Dr. Thomas Zampieri served on active duty as a Medic in the United States Army from 1972 to 1975. Upon completing Physician Assistant training, he was an Army National Guard Physician Assistant from September 1978 to August 2000, retiring as a Major. He was a Military Flight Surgeon for 13 years. Tom is a graduate of the Hahnemann University Physician Assistant Program (June 1978). He obtained a Bachelor of Science Degree from State University of New York and worked as a Surgical Physician Assistant within the VA system for 19 years. He graduated with a Master’s Degree in Political Science from the University of St. Thomas in Houston, Texas, in 2003.
Tom completed his Political Science Ph.D. through Lacrosse University in December 2005 as a member of the National Political Science Honor Society. For 25 years he worked in a variety of clinical settings as a Physician Assistant in private practice, at university medical centers, and for the Department of Veterans Affairs at three different VA Medical Centers. He has co-authored medical journal research articles and has presented medical lectures nationally, including three VA national medical teleconferences.
Tom was employed as the Director of Government Relations for the Blinded Veterans Association from April 21, 2005 until November 23, 2013. He presented testimony before the House Committee on Veterans Affairs 21 times during his tenure. Tom made his fifth trip to the United Kingdom as the Coordinator of Project Gemini this year. He lives in Pearland, Texas. Tom serves on the BVA Board of Directors and is the Board Liaison for the BVA Operation Peer Support Committee.
Veterans Representing BVUK
Colin Williamson, British Army veteran, served in the Royal Regiment of Artillery in the U.K., Germany, and during two tours of Northern Ireland on Operation Banner. Colin’s sight loss is due to neurological damage after he suffered a trauma to the skull which resulted in five skull fractures. Army UK “Gunner” has been blind since 1995 and has served for more than 10 years on active duty. He now works for Blind Veterans UK as cadet instructor for blind veterans enrolled in a rehabilitation program and carries the following title: Communications Officer and Contributing Editor for the monthly BVUK magazine. In addition to his general job of coordinating Blind Veterans UK’s public outreach, Colin has also been the coordinator of the annual Project Gemini exchanges since May 2011. Project Gemini has now hosted 30 BVA veterans and most recently four South African veterans.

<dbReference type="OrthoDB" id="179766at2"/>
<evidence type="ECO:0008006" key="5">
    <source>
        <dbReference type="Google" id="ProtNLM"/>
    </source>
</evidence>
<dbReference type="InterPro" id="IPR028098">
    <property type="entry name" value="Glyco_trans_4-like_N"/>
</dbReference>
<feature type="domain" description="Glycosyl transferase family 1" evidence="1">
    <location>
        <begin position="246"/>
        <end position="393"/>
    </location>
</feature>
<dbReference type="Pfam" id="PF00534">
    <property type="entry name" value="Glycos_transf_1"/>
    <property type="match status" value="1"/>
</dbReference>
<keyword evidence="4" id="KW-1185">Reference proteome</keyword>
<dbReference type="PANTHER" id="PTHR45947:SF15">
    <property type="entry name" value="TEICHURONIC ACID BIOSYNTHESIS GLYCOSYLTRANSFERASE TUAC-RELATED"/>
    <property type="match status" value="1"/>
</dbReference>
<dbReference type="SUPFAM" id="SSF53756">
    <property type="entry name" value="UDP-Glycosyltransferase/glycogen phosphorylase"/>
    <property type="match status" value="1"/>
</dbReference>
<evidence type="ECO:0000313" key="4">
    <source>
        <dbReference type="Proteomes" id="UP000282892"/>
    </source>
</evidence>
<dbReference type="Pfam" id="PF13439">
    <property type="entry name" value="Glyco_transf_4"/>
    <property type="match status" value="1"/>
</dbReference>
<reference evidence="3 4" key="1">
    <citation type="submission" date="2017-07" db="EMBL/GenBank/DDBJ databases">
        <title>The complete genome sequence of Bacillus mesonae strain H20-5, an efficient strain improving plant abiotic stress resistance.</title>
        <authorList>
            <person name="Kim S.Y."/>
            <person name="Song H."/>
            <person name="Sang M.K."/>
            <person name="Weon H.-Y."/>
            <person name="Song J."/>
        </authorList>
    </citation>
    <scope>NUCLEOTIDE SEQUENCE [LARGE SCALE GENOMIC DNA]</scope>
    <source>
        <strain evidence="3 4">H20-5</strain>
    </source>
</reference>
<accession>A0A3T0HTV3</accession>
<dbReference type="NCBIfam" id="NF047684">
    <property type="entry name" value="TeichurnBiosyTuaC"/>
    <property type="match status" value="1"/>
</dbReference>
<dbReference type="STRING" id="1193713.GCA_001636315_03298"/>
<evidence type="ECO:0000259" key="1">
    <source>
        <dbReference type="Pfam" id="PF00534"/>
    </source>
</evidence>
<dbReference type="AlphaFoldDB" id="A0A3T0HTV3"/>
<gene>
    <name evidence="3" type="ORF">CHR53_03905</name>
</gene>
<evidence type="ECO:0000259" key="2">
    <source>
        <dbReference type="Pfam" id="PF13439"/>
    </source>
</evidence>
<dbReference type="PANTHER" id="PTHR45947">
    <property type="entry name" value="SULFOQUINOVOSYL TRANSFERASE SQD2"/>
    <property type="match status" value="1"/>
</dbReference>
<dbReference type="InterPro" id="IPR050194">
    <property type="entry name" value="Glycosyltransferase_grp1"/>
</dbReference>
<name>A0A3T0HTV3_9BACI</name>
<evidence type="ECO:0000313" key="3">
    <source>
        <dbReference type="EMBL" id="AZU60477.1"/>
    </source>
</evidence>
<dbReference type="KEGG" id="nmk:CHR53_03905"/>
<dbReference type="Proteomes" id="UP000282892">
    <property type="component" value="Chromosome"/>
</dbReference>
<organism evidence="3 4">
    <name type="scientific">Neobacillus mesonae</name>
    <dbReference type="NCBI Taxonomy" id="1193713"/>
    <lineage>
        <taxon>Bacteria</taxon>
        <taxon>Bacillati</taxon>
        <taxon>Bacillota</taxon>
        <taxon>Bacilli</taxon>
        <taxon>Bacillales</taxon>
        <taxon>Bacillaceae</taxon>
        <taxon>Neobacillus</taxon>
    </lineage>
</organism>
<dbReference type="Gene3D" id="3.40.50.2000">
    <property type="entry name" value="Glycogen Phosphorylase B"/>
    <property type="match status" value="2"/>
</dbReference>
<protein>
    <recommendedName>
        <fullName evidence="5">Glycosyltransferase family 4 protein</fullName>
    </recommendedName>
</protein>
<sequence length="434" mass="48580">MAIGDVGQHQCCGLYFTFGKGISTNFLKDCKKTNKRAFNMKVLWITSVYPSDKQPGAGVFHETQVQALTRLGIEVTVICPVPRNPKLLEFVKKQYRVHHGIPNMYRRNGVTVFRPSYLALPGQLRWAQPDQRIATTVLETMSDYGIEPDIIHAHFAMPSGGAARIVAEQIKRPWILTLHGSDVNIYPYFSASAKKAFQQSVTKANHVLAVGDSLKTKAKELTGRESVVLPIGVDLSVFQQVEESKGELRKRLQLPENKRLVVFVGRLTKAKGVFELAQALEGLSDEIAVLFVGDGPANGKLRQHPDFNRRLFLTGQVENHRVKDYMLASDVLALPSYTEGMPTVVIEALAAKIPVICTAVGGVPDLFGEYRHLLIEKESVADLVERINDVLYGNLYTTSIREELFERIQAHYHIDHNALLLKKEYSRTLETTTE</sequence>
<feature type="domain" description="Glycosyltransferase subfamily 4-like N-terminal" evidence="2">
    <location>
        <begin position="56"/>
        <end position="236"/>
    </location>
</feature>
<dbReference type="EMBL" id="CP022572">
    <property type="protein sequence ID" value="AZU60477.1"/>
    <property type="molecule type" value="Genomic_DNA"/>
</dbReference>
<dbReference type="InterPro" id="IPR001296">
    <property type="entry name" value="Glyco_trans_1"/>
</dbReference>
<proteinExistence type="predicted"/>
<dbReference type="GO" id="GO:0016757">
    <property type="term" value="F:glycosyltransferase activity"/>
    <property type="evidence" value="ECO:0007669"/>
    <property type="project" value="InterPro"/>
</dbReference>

Afghanistan War (OEF) BVUK veterans British Army Corporal William Drinkwater and Corporal Ken Facal were both injured in the same Improvised Explosive Device (IED) blast and both sustained vision loss, among other severe injuries.
Billy joined the Army in August 2002. Both he and Ken began serving in Operation Iraqi Freedom in 2006 and 2007. While on a tour in the Afghan Helmand Province in January 2011 with Ken, the two experienced a horrific accident in a Taliban Compound as an IED detonated that robbed them both of their sight. Ken and Billy knew each other from the start of their time serving in Iraq together and then twice in Afghanistan. Their roles were in Black Ops, where they were responsible for clearing routes of IEDs. Together they relate the events of the day that forever changed their lives.
Ken, now 29, was 17 and in college when he decided to join the UK Armed Forces. He was too young to join the police force but decided to join the Army after seeing an advertising compaign. He served did two tours of Afghanistan and one in Iraq with the British Army. He was first injured in an IED blast in 2010 and then again in 2011. Ken was in a coma for a month after his injuries. He began his rehabilitation after meeting other BVUK members who visited him. Both Billy and Ken are active participates in several BVUK events and volunteer to help all members. They both participated in BVA’s Operation Peer Support 2012 and Project Gemini exchanges and active peer volunteers in the UK participating in sports and community events.